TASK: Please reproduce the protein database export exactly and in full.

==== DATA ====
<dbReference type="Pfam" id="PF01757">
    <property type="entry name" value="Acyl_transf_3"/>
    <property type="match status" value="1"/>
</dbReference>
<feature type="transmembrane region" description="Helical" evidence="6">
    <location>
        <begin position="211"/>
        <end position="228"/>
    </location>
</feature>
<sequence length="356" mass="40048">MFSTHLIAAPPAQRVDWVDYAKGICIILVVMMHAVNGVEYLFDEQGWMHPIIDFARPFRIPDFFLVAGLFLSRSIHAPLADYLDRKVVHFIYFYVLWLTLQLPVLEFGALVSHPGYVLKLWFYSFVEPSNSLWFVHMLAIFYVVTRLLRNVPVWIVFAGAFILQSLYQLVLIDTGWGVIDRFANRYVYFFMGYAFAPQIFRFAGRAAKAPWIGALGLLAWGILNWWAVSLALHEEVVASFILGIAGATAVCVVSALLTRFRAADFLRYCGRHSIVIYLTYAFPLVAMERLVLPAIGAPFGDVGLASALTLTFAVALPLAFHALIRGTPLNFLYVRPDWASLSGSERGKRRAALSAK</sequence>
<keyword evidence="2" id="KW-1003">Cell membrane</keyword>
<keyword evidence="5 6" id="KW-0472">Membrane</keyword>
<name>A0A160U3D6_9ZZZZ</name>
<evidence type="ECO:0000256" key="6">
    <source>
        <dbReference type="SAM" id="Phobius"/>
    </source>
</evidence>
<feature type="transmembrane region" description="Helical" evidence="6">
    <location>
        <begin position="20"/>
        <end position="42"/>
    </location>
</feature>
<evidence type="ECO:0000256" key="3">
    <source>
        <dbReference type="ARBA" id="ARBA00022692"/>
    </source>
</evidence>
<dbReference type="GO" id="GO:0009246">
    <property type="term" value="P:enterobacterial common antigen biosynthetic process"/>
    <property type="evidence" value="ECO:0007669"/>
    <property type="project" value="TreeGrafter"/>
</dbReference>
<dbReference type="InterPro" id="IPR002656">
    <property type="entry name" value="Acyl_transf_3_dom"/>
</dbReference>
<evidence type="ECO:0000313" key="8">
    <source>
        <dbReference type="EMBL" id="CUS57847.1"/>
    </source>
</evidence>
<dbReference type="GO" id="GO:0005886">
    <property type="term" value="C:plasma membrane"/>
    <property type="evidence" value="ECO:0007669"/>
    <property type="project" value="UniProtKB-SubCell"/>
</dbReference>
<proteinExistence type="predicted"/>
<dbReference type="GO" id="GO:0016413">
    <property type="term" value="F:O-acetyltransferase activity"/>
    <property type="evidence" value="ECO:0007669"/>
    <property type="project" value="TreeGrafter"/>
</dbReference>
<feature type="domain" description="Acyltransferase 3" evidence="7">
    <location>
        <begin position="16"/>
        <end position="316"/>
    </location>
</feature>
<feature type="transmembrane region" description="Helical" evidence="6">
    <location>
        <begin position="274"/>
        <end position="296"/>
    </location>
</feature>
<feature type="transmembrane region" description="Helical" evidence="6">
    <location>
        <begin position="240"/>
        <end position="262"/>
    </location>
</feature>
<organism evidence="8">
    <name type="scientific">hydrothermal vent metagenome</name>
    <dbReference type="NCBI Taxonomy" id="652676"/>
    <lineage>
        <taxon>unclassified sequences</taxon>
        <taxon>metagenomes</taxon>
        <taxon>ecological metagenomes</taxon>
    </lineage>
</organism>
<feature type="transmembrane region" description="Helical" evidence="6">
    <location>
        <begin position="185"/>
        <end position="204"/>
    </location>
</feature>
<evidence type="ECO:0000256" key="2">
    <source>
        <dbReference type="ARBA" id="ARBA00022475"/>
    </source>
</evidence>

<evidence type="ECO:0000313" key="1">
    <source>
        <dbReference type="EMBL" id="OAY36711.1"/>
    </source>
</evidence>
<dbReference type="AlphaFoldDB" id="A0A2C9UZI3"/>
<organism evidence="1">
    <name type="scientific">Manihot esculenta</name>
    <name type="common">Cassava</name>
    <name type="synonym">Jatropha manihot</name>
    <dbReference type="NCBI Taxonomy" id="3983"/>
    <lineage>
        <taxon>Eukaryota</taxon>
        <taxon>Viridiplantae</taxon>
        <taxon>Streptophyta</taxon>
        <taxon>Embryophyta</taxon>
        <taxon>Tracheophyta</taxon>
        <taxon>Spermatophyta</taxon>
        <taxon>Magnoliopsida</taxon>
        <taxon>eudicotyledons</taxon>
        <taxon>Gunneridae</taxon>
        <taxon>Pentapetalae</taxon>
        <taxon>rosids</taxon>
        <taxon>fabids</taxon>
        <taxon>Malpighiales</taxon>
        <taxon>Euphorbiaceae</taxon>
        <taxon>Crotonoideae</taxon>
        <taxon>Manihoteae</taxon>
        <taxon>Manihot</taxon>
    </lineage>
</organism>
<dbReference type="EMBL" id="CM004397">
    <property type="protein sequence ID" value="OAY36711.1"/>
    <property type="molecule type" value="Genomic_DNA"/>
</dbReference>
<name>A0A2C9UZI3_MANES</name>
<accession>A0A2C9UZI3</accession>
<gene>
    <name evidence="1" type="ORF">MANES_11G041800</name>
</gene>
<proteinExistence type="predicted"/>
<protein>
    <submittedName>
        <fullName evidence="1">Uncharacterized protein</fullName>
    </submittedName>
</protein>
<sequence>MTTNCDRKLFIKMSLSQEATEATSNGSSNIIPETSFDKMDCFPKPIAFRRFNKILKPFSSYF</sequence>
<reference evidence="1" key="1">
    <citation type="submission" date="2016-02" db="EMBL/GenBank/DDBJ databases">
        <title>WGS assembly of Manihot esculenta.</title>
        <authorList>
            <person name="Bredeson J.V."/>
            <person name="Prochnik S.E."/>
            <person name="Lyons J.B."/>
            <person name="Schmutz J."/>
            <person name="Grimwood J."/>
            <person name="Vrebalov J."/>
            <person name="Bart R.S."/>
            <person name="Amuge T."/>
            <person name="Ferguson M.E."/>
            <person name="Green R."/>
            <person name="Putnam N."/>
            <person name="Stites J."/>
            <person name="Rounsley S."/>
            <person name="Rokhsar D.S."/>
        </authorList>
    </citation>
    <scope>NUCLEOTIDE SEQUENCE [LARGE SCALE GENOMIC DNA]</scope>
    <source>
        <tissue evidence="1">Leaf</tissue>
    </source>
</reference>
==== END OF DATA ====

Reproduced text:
<dbReference type="Pfam" id="PF01757">
    <property type="entry name" value="Acyl_transf_3"/>
    <property type="match status" value="1"/>
</dbReference>
<feature type="transmembrane region" description="Helical" evidence="6">
    <location>
        <begin position="211"/>
        <end position="228"/>
    </location>
</feature>
<sequence length="356" mass="40048">MFSTHLIAAPPAQRVDWVDYAKGICIILVVMMHAVNGVEYLFDEQGWMHPIIDFARPFRIPDFFLVAGLFLSRSIHAPLADYLDRKVVHFIYFYVLWLTLQLPVLEFGALVSHPGYVLKLWFYSFVEPSNSLWFVHMLAIFYVVTRLLRNVPVWIVFAGAFILQSLYQLVLIDTGWGVIDRFANRYVYFFMGYAFAPQIFRFAGRAAKAPWIGALGLLAWGILNWWAVSLALHEEVVASFILGIAGATAVCVVSALLTRFRAADFLRYCGRHSIVIYLTYAFPLVAMERLVLPAIGAPFGDVGLASALTLTFAVALPLAFHALIRGTPLNFLYVRPDWASLSGSERGKRRAALSAK</sequence>
<keyword evidence="2" id="KW-1003">Cell membrane</keyword>
<keyword evidence="5 6" id="KW-0472">Membrane</keyword>
<name>A0A160U3D6_9ZZZZ</name>
<evidence type="ECO:0000256" key="6">
    <source>
        <dbReference type="SAM" id="Phobius"/>
    </source>
</evidence>
<feature type="transmembrane region" description="Helical" evidence="6">
    <location>
        <begin position="20"/>
        <end position="42"/>
    </location>
</feature>
<evidence type="ECO:0000256" key="3">
    <source>
        <dbReference type="ARBA" id="ARBA00022692"/>
    </source>
</evidence>
<dbReference type="GO" id="GO:0009246">
    <property type="term" value="P:enterobacterial common antigen biosynthetic process"/>
    <property type="evidence" value="ECO:0007669"/>
    <property type="project" value="TreeGrafter"/>
</dbReference>
<dbReference type="InterPro" id="IPR002656">
    <property type="entry name" value="Acyl_transf_3_dom"/>
</dbReference>
<evidence type="ECO:0000313" key="8">
    <source>
        <dbReference type="EMBL" id="CUS57847.1"/>
    </source>
</evidence>
<dbReference type="GO" id="GO:0005886">
    <property type="term" value="C:plasma membrane"/>
    <property type="evidence" value="ECO:0007669"/>
    <property type="project" value="UniProtKB-SubCell"/>
</dbReference>
<proteinExistence type="predicted"/>
<dbReference type="GO" id="GO:0016413">
    <property type="term" value="F:O-acetyltransferase activity"/>
    <property type="evidence" value="ECO:0007669"/>
    <property type="project" value="TreeGrafter"/>
</dbReference>
<feature type="domain" description="Acyltransferase 3" evidence="7">
    <location>
        <begin position="16"/>
        <end position="316"/>
    </location>
</feature>
<feature type="transmembrane region" description="Helical" evidence="6">
    <location>
        <begin position="274"/>
        <end position="296"/>
    </location>
</feature>
<feature type="transmembrane region" description="Helical" evidence="6">
    <location>
        <begin position="240"/>
        <end position="262"/>
    </location>
</feature>
<organism evidence="8">
    <name type="scientific">hydrothermal vent metagenome</name>
    <dbReference type="NCBI Taxonomy" id="652676"/>
    <lineage>
        <taxon>unclassified sequences</taxon>
        <taxon>metagenomes</taxon>
        <taxon>ecological metagenomes</taxon>
    </lineage>
</organism>
<feature type="transmembrane region" description="Helical" evidence="6">
    <location>
        <begin position="185"/>
        <end position="204"/>
    </location>
</feature>
<evidence type="ECO:0000256" key="2">
    <source>
        <dbReference type="ARBA" id="ARBA00022475"/>
    </source>
</evidence>

<evidence type="ECO:0000313" key="1">
    <source>
        <dbReference type="EMBL" id="OAY36711.1"/>
    </source>
</evidence>
<dbReference type="AlphaFoldDB" id="A0A2C9UZI3"/>
<organism evidence="1">
    <name type="scientific">Manihot esculenta</name>
    <name type="common">Cassava</name>
    <name type="synonym">Jatropha manihot</name>
    <dbReference type="NCBI Taxonomy" id="3983"/>
    <lineage>
        <taxon>Eukaryota</taxon>
        <taxon>Viridiplantae</taxon>
        <taxon>Streptophyta</taxon>
        <taxon>Embryophyta</taxon>
        <taxon>Tracheophyta</taxon>
        <taxon>Spermatophyta</taxon>
        <taxon>Magnoliopsida</taxon>
        <taxon>eudicotyledons</taxon>
        <taxon>Gunneridae</taxon>
        <taxon>Pentapetalae</taxon>
        <taxon>rosids</taxon>
        <taxon>fabids</taxon>
        <taxon>Malpighiales</taxon>
        <taxon>Euphorbiaceae</taxon>
        <taxon>Crotonoideae</taxon>
        <taxon>Manihoteae</taxon>
        <taxon>Manihot</taxon>
    </lineage>
</organism>
<dbReference type="EMBL" id="CM004397">
    <property type="protein sequence ID" value="OAY36711.1"/>
    <property type="molecule type" value="Genomic_DNA"/>
</dbReference>
<name>A0A2C9UZI3_MANES</name>
<accession>A0A2C9UZI3</accession>
<gene>
    <name evidence="1" type="ORF">MANES_11G041800</name>
</gene>
<proteinExistence type="predicted"/>
<protein>
    <submittedName>
        <fullName evidence="1">Uncharacterized protein</fullName>
    </submittedName>
</protein>
<sequence>MTTNCDRKLFIKMSLSQEATEATSNGSSNIIPETSFDKMDCFPKPIAFRRFNKILKPFSSYF</sequence>
<reference evidence="1" key="1">
    <citation type="submission" date="2016-02" db="EMBL/GenBank/DDBJ databases">
        <title>WGS assembly of Manihot esculenta.</title>
        <authorList>
            <person name="Bredeson J.V."/>
            <person name="Prochnik S.E."/>
            <person name="Lyons J.B."/>
            <person name="Schmutz J."/>
            <person name="Grimwood J."/>
            <person name="Vrebalov J."/>
            <person name="Bart R.S."/>
            <person name="Amuge T."/>
            <person name="Ferguson M.E."/>
            <person name="Green R."/>
            <person name="Putnam N."/>
            <person name="Stites J."/>
            <person name="Rounsley S."/>
            <person name="Rokhsar D.S."/>
        </authorList>
    </citation>
    <scope>NUCLEOTIDE SEQUENCE [LARGE SCALE GENOMIC DNA]</scope>
    <source>
        <tissue evidence="1">Leaf</tissue>
    </source>
</reference>